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Author: sonofed Big red star, 1000 posts Old School Fool Add to my Favorite Fools Ignore this person (you won't see their posts anymore) Number: of 445671  
Subject: Re: Origin of Morality Date: 4/8/2002 12:00 PM
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Wrong again. I will attempt a brief re-explanation on the off chance somebody else is reading this. The entire tribe agrees upon a set of rules, and/or a procedure for making rules, that they agree is fair. The set of rules may be predominately capitalistic, or predominately communalistic, or somewhere in between, with everybody benefitting in different ways.

If they agree upon a set of rules which allows for a small portion of what each produces to go into the common kitty, that is a set of rules which benefits them all in different ways. (i.e., roads, military, buffalo to be shared, berries to be shared, etc.).


Joel,

I don't disagree with what you've said here. It is true that societies decide on a set of rules that they consider fair. In our thread, we were asserting what characteristics those rules must take on in order to be consistent with our vision of morality. Under that vision, society, since it was formed through an individuals consent, could require individuals to divert a portion of their produce to a common kitty to pay for essential services from which the individual benefits.

If you benefit from the military, and the roads, and the courts, but not the welfare rules, do you have the right to accept the benefits of the things you like and opt out of the things you do not like? Of course not.

While this represents a divergence from the main point of this thread, let me take a second to address this point...

As an individual, I absolutely have the right to opt out of the requirements society seeks to place on me from which I do not benefit. Now whether that opting out takes the form in our society of voting for candidates who support my position or takes the form of packing up my stuff and leaving the country is a decision I need to make based on a weighing of the benefits of staying vs the costs.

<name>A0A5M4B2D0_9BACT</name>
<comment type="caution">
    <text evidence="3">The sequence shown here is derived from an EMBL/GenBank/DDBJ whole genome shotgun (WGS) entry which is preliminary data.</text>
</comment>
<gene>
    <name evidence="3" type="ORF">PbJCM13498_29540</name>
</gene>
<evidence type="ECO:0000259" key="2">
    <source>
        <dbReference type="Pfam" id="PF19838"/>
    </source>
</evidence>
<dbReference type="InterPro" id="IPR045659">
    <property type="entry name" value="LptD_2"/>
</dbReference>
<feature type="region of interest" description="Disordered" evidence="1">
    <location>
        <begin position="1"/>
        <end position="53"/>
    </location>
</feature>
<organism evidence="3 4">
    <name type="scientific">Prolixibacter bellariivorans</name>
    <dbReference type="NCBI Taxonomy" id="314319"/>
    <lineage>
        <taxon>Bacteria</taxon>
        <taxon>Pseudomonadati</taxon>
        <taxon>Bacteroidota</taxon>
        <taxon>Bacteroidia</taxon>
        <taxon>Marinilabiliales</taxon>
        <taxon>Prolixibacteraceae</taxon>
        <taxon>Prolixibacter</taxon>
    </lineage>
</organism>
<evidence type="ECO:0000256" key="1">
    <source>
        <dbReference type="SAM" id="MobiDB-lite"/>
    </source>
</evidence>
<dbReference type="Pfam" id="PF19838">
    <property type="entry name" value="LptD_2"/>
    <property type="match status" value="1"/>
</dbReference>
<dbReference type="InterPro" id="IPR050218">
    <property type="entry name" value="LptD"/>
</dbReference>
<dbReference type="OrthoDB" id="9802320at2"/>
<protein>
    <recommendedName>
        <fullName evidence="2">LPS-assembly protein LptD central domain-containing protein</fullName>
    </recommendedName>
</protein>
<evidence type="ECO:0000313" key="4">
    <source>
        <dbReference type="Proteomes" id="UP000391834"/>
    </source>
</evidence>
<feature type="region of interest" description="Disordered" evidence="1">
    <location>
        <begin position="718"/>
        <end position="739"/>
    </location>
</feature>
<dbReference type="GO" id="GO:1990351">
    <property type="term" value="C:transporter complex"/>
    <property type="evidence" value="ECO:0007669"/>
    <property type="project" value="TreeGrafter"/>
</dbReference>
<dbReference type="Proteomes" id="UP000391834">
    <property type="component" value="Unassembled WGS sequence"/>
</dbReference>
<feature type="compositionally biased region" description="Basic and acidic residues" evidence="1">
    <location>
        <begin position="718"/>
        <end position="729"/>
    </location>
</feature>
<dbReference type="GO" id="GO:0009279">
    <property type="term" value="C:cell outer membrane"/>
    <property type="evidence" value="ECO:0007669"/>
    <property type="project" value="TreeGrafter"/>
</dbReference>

Having made the decision that staying is to my benefit, I do need to endure what I consider to be a massive overstepping of authority by the government in the form of social welfare programs. That doesn't require me to believe that it is right or moral for the Government to take from me to give to another based on their perception of the other guy's need.

Democracy is, in the end, rule by the mob. Unless there are higher principles established and adhered to that protect the primacy of the individual and protect their right to gather property in an effort to support themselves and insulate themselves from future hardships, you subject the individual to the whim of the masses. That whim can present a clear danger to individual freedom. The framers of our Constitution understood this simple truth and tried to build in a cushion between the people and the government that protected the individual from the whim of the masses.

Your argument is that only a purely capitalistic system of property rights is moral. That argument is bunk. It is based upon a fundamental misunderstanding of how property rights are defined and agreed upon in the first place.

My argument is absolutely that only a capitalistic system of property rights is moral. I disagree that it is bunk, and you'll have to excuse me for not taking your word for it.

It could very well be based on some misunderstanding on my part of the origins of propertry rights, although I don't think so. In it's most basic form, property serves the purpose of giving an individual sustenance and shelter from the elements. Property "rights" spring from the "right" that every individual has to continue living and to direct their will in an effort to secure the means of that survival.

But when property rights clearly hurt people, (i.e., pollution which kills people down river, or down wind, or forcing the person to starve rather than eat one out of 300 cans of somebody else's beans, then the right of the individual would take precedence

Pollution is a different matter. In that case, you have a person who is impacting other people without their consent. That would not be moral in the outline we put together.

As far as the beans, we continue to disagree. Refusing to give the beans is not "forcing" the other person to starve. There is no action on the part of the bean owner that could be construed as "forcing".

However, this come full circle to my original problem with your arguments. I don't see how you accept that a starving person had the moral right to take the beans of another person, based solely on the first persons need and perception of the other's wealth. What if I only had 2 cans of beans? What if I only had 1 can of beans? Should I be obligated to give it up and endure hardship myself to help another? Is the amount of property the person has relevant to the discussion? If so, who gets to decide how much a person gets to keep and what is the moral basis for that decision?

What if I bought 300 cans of beans because that was the exact amount I needed to survive the winter? Can he take a can then, even though I would go hungry?

What if my cabin is on a trail. Does every hungry hiker who happens by have a right to help himself to my beans?

Once you accept that a person has a basic right to help themselves to the property of another, I think forfeit the ability to draw a line on how far that activity can go.

But I am at my wit's end. There is no way I can compensate on a message board for your basic unwillingness to understand how societies function.

Nor is there any way to overcome your deeply ingrained prejudice that society has some sort of moral right to place a higher burden on some individuals than on others, when all members are ostensibly equal.

Steve
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